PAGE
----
Adams would have another chance at glory in the 79th minute but his effort at the back stick on the half volley was daring but it ultimately landed in the stand rather than the net.
Both teams probed in the final stages before the final whistle blew and Scottish fans burst with pride.
Here's 5 talking points from Wembley.
If anyone was still unaware of the Chelsea man's natural ability then there were no questions left unanswered by the 21st minute. McTominay intentionally played a short pass into Gilmour's feet, that in turn tempted Mount in close to try to steal the ball but his great pal and Stamford Bridge team-mate instantly outmuscled him and rolled the ball away to safety. It wasn't quite Archie Gemmill against the Netherlands but it was the perfect example of the type of ability our national team will be blessed with over the next decade and beyond. That example was just one of many moments when his fantastic poise and brilliant ability was on full display. An absolute baller.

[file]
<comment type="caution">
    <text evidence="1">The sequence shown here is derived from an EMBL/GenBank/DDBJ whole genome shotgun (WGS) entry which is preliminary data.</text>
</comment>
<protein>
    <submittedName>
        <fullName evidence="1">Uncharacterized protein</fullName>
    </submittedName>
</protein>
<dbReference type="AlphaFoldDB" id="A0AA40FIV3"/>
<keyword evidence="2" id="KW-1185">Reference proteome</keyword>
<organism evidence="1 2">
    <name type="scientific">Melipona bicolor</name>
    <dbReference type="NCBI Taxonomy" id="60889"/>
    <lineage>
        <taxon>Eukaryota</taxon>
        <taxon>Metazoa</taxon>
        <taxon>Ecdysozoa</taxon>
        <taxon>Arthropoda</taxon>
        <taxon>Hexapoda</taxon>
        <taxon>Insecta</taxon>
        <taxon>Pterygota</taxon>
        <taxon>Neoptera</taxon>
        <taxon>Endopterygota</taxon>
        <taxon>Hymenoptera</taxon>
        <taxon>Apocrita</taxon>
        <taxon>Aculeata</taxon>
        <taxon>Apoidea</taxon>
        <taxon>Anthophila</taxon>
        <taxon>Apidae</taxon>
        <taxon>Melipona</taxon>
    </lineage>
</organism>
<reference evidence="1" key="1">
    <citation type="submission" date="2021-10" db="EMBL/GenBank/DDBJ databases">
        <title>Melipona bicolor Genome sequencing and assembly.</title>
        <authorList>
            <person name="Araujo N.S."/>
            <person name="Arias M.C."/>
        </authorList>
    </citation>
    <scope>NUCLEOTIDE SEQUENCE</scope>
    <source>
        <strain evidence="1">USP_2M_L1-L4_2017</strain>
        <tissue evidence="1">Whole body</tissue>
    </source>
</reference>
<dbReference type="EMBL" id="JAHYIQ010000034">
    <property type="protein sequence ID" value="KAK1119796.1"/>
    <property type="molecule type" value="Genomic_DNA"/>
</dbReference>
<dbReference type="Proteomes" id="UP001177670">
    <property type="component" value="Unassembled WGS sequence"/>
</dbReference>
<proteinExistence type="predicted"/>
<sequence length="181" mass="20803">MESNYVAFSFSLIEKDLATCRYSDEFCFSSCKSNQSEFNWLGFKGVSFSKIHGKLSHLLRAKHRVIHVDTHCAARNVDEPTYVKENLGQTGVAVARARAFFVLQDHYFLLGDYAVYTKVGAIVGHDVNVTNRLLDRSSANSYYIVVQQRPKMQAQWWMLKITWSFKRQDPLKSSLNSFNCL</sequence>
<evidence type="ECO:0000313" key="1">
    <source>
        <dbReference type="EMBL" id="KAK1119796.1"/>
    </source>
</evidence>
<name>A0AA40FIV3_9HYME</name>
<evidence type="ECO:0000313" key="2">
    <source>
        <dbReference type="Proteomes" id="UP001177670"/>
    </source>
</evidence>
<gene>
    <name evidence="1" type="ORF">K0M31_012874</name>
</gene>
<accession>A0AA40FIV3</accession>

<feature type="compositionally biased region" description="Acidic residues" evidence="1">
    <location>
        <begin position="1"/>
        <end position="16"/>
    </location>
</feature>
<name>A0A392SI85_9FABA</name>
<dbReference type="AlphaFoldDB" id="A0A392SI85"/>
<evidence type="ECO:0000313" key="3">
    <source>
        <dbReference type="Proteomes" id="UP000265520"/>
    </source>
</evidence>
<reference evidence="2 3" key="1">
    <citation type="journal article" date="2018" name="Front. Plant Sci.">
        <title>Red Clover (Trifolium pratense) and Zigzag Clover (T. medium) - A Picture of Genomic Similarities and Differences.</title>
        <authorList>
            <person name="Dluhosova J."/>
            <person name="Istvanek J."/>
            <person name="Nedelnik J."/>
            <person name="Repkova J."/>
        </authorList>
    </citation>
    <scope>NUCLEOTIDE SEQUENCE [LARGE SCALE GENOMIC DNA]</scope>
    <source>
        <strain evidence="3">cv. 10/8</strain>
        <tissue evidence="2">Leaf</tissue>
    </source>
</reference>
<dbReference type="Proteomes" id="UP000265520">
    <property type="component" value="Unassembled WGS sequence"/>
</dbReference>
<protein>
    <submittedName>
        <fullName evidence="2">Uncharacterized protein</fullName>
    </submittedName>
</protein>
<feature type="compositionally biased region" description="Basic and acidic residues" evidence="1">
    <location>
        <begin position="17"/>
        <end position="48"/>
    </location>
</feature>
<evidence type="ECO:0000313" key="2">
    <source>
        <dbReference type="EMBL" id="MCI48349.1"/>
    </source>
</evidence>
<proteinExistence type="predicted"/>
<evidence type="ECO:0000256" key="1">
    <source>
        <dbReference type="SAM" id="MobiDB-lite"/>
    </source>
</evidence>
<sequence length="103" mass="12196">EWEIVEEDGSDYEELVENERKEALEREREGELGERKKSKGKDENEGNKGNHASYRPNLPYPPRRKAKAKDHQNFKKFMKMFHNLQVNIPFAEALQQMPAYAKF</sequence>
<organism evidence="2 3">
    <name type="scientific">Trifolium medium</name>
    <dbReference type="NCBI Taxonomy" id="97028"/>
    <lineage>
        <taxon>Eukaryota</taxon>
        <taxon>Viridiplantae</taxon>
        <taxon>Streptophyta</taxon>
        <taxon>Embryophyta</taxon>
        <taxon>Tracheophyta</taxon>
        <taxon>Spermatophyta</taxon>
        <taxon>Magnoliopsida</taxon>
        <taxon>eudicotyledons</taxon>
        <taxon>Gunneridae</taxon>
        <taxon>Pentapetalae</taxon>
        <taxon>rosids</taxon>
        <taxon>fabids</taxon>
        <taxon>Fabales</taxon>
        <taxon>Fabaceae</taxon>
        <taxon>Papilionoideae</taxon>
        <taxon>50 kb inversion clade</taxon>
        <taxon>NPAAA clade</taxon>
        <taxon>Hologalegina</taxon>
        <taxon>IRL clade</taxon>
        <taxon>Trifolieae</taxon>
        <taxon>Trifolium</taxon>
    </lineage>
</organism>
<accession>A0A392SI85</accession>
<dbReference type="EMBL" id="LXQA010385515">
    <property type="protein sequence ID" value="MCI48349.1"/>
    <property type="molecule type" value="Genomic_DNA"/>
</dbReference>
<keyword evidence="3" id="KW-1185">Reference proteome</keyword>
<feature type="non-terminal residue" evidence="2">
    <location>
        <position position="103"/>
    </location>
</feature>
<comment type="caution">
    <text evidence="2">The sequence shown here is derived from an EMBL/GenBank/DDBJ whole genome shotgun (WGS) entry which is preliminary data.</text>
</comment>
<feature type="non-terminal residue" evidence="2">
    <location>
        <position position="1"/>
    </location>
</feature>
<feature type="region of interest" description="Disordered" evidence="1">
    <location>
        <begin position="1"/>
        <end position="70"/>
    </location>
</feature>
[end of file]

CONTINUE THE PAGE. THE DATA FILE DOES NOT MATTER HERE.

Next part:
Reality check for England
One of the tournament favourites? That's a tough sell after watching 180 minutes of rigid, risk-free football from Southgate's charges. The big talk in the build-up was of the difference makers in the final third but the likes of Phil Foden but the Manchester City maverick appeared stymied and frustrated before he was replaced by Jack Grealish. Who knows, maybe England come alive and romp to tournament glory but it's a hard sell when you see sides like France, Belgium and Italy operate with a fluidity in the final third that they could only currently dream about.